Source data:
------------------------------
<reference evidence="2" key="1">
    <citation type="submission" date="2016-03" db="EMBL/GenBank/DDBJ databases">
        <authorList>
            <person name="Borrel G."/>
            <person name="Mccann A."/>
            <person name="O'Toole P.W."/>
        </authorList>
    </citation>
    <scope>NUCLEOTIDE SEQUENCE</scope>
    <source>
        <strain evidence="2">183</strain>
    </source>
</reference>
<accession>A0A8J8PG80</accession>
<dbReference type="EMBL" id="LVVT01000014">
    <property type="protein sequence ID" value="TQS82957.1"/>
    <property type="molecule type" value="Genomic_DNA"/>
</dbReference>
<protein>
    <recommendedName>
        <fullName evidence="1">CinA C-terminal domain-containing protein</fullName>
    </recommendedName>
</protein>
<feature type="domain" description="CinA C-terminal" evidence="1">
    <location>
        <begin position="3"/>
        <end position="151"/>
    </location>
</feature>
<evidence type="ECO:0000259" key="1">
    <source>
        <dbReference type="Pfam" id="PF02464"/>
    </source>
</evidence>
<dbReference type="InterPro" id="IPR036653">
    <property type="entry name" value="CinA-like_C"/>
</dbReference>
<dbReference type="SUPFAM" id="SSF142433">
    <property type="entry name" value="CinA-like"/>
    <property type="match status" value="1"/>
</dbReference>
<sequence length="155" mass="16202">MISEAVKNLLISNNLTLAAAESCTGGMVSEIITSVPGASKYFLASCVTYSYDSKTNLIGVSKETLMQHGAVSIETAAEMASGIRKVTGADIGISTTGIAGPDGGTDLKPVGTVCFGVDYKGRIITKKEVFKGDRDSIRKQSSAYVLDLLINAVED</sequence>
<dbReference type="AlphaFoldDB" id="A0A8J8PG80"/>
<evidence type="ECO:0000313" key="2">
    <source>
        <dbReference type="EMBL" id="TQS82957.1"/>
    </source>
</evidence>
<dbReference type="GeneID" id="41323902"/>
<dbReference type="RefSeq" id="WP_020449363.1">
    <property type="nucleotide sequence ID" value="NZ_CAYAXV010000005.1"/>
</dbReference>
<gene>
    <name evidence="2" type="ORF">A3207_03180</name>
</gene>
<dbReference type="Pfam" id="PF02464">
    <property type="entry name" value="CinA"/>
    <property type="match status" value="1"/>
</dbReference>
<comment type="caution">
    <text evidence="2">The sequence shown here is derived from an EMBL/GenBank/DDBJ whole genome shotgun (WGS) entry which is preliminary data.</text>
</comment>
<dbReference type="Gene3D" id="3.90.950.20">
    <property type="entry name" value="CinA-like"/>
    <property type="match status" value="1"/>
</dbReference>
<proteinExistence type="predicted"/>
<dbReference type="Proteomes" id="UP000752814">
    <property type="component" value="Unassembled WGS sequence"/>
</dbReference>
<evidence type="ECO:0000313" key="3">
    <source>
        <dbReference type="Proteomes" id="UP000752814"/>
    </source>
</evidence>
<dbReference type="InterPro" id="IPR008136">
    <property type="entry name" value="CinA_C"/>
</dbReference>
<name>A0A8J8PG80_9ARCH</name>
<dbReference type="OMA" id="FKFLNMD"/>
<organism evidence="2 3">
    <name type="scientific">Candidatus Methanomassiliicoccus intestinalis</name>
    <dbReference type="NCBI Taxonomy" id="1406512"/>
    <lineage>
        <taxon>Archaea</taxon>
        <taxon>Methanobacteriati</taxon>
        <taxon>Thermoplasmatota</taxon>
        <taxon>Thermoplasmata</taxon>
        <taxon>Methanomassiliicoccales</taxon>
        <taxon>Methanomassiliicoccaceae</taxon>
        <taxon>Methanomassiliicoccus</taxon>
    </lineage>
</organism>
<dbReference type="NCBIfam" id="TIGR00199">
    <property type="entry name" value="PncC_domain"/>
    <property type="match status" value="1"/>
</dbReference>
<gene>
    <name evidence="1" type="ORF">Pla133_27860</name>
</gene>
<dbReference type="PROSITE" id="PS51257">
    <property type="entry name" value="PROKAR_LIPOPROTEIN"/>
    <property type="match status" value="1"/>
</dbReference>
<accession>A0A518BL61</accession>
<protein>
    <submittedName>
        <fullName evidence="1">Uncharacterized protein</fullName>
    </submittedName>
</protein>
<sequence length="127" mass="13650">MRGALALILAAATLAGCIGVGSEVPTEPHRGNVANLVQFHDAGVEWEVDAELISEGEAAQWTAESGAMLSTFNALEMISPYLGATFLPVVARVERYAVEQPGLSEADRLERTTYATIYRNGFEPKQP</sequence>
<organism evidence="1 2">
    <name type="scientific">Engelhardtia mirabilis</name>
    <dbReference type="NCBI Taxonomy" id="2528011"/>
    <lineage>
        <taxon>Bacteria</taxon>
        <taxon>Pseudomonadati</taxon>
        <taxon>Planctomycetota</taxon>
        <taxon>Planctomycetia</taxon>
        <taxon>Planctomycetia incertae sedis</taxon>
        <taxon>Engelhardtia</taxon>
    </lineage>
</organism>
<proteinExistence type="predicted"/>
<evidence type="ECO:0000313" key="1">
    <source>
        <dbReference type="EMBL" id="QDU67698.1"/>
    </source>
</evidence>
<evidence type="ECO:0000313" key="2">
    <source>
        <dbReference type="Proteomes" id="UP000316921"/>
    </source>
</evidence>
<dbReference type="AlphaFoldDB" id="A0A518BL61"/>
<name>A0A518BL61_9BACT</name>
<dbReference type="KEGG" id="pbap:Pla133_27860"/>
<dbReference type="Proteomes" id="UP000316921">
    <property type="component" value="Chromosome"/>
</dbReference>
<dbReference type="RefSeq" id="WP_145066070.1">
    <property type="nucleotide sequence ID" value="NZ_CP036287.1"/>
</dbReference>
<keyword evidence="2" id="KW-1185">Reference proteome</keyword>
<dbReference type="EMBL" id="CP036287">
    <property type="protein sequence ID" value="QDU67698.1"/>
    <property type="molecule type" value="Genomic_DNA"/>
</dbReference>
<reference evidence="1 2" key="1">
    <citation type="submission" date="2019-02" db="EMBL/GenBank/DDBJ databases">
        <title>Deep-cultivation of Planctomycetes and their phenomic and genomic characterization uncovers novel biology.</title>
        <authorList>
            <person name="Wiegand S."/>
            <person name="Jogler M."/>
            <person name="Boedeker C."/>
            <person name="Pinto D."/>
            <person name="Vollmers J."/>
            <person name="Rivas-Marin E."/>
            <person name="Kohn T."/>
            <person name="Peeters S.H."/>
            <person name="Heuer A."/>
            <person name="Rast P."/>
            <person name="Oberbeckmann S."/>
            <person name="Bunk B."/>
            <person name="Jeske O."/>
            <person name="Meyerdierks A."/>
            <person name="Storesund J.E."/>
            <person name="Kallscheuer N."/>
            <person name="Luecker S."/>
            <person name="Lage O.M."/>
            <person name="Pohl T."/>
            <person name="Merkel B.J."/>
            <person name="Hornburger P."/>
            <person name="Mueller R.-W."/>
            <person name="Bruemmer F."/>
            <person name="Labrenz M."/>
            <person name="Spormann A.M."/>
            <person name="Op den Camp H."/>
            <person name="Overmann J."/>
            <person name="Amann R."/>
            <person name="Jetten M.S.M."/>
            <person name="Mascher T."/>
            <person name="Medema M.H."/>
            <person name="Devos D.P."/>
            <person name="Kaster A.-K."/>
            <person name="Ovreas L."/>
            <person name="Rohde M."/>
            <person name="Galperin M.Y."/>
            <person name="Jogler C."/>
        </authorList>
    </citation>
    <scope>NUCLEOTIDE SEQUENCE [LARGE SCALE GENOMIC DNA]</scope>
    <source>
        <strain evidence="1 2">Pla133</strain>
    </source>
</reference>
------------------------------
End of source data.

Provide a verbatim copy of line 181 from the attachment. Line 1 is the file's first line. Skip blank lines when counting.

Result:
            <person name="Jetten M.S.M."/>